Kansas City’s next U.S. attorney could take her oath of office this week, while St. Louis’ incoming U.S. attorney has to wrap up his judge duties in mid-Missouri before making the move.
The U.S. Senate found time before adjourning on Christmas Eve to confirm Missouri’s next two top federal prosecutors.
By unanimous vote, Richard Callahan was confirmed for the Eastern District, based in St. Louis, and Beth Phillips was confirmed for the Western District, based in Kansas City. Each will serve a four-year term.
Phillips, currently an assistant U.S. attorney in Kansas City, said President Barack Obama still must sign her commission documents.
Once he signs the paperwork and she receives it, which she expected to take a few business days, she said Western District Chief Judge Fernando Gaitan Jr. would administer her oath of office.
She said the ceremony likely won’t take place until early this week because of the holidays.
Phillips previously worked with the Jackson County Prosecutor’s Office and with Bartimus, Frickleton, Robertson & Gorny in Leawood, Kan.
She joined the U.S. Attorney’s Office in August 2008 as a trial attorney for the Computer Crimes and Child Exploitation Unit.
She now serves as project coordinator for Project Safe Childhood in Kansas City, a nationwide program that seeks to educate the community about Internet predators and bring more perpetrators to trial.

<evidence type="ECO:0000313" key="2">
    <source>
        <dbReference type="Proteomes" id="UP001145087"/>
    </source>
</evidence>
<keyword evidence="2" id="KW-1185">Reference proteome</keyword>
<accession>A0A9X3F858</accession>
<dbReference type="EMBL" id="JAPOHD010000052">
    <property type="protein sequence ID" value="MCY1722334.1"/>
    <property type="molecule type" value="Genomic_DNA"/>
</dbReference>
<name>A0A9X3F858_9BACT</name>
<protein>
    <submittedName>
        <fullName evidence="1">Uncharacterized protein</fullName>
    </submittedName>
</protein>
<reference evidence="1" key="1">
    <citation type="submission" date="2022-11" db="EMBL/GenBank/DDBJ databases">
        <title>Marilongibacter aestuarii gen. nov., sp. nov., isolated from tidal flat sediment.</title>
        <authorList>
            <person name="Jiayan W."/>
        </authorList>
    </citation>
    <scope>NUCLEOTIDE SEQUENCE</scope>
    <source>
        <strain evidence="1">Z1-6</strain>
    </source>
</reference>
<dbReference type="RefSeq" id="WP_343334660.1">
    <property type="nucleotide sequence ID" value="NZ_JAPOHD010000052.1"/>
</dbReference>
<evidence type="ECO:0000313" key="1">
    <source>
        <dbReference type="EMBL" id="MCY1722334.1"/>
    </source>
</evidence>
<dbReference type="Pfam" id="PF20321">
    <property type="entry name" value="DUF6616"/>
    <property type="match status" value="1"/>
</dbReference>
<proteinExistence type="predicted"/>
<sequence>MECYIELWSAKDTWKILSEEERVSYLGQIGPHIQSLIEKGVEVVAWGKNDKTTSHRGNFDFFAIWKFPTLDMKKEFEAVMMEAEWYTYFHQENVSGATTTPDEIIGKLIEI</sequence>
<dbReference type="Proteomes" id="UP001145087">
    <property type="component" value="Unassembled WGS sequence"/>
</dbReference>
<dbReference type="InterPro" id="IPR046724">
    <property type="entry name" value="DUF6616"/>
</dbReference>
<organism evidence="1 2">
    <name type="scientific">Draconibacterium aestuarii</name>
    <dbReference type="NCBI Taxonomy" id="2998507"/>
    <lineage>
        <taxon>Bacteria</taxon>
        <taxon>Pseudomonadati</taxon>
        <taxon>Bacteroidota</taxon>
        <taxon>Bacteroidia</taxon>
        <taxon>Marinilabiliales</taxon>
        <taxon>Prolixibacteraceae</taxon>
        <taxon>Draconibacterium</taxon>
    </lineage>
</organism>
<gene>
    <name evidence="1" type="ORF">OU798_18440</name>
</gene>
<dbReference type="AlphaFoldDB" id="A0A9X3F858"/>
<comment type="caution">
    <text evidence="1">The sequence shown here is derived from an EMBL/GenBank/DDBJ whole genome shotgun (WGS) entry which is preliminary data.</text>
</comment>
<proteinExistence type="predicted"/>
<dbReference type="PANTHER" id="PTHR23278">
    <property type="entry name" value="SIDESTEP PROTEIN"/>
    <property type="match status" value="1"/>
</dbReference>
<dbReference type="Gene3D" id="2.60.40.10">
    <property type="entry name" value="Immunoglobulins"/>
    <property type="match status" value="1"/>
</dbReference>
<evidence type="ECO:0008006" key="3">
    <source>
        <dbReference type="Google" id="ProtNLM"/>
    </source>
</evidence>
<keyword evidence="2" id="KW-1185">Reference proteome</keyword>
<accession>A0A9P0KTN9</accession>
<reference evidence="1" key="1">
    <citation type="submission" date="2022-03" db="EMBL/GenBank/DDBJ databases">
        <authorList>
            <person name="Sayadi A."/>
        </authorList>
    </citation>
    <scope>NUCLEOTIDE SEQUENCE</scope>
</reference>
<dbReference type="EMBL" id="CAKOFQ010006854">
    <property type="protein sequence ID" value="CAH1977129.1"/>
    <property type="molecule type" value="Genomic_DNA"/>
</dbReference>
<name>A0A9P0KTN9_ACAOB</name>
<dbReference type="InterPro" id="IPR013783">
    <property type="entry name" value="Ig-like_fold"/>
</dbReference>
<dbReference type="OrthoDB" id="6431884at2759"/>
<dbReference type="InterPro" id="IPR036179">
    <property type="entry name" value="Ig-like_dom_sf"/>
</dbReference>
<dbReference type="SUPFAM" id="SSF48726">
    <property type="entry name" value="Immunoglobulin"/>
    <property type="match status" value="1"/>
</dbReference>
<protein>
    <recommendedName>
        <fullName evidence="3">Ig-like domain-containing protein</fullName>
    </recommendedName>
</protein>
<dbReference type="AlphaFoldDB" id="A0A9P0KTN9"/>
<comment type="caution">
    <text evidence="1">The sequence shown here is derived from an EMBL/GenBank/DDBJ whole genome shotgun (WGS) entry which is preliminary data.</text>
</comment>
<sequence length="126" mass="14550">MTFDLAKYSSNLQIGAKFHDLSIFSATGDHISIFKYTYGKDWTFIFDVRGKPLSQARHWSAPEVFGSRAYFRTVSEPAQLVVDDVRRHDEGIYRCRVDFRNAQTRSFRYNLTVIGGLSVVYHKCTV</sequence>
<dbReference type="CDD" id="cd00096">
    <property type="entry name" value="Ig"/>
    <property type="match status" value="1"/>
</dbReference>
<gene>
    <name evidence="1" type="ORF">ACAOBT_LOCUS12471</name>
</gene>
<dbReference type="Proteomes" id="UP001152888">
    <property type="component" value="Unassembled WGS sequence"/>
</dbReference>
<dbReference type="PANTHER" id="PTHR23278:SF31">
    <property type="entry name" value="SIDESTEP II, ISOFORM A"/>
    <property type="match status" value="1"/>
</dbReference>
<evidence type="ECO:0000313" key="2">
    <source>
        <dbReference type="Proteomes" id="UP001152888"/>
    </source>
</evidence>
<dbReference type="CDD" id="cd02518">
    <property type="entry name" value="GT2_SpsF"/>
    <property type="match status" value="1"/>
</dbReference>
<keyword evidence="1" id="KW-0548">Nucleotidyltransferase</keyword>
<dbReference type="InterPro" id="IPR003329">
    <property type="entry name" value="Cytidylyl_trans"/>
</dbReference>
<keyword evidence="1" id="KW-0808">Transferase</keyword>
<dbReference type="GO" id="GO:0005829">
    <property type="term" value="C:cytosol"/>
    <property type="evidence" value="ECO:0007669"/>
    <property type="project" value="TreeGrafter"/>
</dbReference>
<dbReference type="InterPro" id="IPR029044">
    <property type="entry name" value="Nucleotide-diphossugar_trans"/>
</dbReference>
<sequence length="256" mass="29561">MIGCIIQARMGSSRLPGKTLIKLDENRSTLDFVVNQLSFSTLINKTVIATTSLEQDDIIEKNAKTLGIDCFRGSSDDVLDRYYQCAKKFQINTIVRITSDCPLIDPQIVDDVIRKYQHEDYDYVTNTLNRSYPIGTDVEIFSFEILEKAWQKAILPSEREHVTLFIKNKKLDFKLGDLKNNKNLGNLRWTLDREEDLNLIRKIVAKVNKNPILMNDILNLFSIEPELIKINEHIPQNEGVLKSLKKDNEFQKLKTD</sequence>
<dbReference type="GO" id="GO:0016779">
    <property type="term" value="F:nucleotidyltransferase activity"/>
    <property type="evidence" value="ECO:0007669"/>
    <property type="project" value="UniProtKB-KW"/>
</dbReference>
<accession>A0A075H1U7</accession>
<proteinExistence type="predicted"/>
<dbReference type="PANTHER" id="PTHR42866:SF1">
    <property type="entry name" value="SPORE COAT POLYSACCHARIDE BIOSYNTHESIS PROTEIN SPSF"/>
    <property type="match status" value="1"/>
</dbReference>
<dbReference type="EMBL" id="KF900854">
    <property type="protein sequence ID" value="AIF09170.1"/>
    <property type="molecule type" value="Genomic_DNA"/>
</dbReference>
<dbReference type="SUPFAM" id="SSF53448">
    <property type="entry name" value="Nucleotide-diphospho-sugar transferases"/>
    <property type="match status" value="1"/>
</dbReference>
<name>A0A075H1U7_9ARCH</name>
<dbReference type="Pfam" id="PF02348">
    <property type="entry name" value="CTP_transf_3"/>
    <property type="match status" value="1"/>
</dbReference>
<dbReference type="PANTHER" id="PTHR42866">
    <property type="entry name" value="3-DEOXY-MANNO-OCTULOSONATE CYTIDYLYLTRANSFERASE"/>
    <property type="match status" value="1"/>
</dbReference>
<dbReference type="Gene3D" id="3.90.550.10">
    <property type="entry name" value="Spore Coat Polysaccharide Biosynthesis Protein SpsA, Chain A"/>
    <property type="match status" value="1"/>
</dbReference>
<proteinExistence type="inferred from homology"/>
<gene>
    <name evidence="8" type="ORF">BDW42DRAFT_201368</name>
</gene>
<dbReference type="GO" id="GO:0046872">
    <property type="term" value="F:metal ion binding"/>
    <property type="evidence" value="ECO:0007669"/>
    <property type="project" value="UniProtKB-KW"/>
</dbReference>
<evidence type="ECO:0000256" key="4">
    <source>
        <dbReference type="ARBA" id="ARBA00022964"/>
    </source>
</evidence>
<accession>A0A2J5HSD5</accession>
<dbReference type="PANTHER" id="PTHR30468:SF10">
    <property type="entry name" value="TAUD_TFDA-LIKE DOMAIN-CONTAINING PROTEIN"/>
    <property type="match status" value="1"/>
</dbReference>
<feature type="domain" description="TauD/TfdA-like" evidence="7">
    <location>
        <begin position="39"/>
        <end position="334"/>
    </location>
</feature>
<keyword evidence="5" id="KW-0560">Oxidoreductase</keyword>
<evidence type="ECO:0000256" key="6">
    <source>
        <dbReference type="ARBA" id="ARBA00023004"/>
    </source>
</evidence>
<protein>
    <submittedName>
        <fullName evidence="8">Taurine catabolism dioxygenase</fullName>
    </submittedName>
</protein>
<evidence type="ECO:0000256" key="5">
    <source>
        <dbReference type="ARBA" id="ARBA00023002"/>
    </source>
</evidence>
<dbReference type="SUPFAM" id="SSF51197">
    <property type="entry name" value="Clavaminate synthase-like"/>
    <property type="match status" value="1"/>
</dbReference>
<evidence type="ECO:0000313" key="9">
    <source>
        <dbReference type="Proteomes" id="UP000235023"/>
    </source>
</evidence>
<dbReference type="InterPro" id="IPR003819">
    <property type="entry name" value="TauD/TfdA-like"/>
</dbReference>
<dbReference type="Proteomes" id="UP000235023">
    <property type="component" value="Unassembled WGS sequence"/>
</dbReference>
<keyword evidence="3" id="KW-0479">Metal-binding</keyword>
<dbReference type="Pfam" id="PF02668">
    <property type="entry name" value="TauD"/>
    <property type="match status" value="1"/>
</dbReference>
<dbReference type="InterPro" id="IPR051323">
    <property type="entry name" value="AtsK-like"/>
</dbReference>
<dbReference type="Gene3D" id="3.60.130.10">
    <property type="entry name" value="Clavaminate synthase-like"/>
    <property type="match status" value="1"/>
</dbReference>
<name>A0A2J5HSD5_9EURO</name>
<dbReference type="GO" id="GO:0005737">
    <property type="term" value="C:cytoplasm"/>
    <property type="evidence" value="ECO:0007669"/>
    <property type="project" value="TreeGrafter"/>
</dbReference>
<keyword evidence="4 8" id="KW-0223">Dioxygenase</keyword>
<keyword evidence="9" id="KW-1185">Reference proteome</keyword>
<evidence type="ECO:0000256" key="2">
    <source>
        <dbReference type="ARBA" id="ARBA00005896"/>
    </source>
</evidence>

Phillips was named The Daily Record’s Criminal Justice Legal Leader earlier this year. She succeeds former U.S. Attorney John Woods, who resigned in February.
Asked about her goals for the office, she declined to make any general statements about the post until the president formally approves her commission.
“I’m waiting for the last step,” she said.
Reached by phone Monday, Callahan, a circuit judge in Cole County, said he was unsure when he would take the oath of office in St. Louis, as he still is hearing cases in Jefferson City. He declined to make any additional comments.
Callahan, who was previously Cole County’s prosecutor, succeeds Catherine Hanaway, who resigned in April.
A Democrat, Callahan, 62, was first elected as a Cole County Circuit judge in 2002.
As a circuit judge in the state’s capital city, Callahan has heard and ruled on a number of major cases, from legal challenges to ballot measures to the 2004 lawsuit that challenged Missouri’s method of funding public schools.
Callahan this year threw out a man’s murder conviction, writing a sharply worded opinion that criticized the prosecutor in that case, Kenny Hulshof, who went on to become a Republican congressman and then ran for governor last year but lost to Democrat Jay Nixon.
The judge found prosecutors and investigators didn’t disclose some evidence that would have helped the defense and misrepresented some evidence at trial.
Missouri Lawyers Weekly named Callahan its 2009 Lawyer of the Year.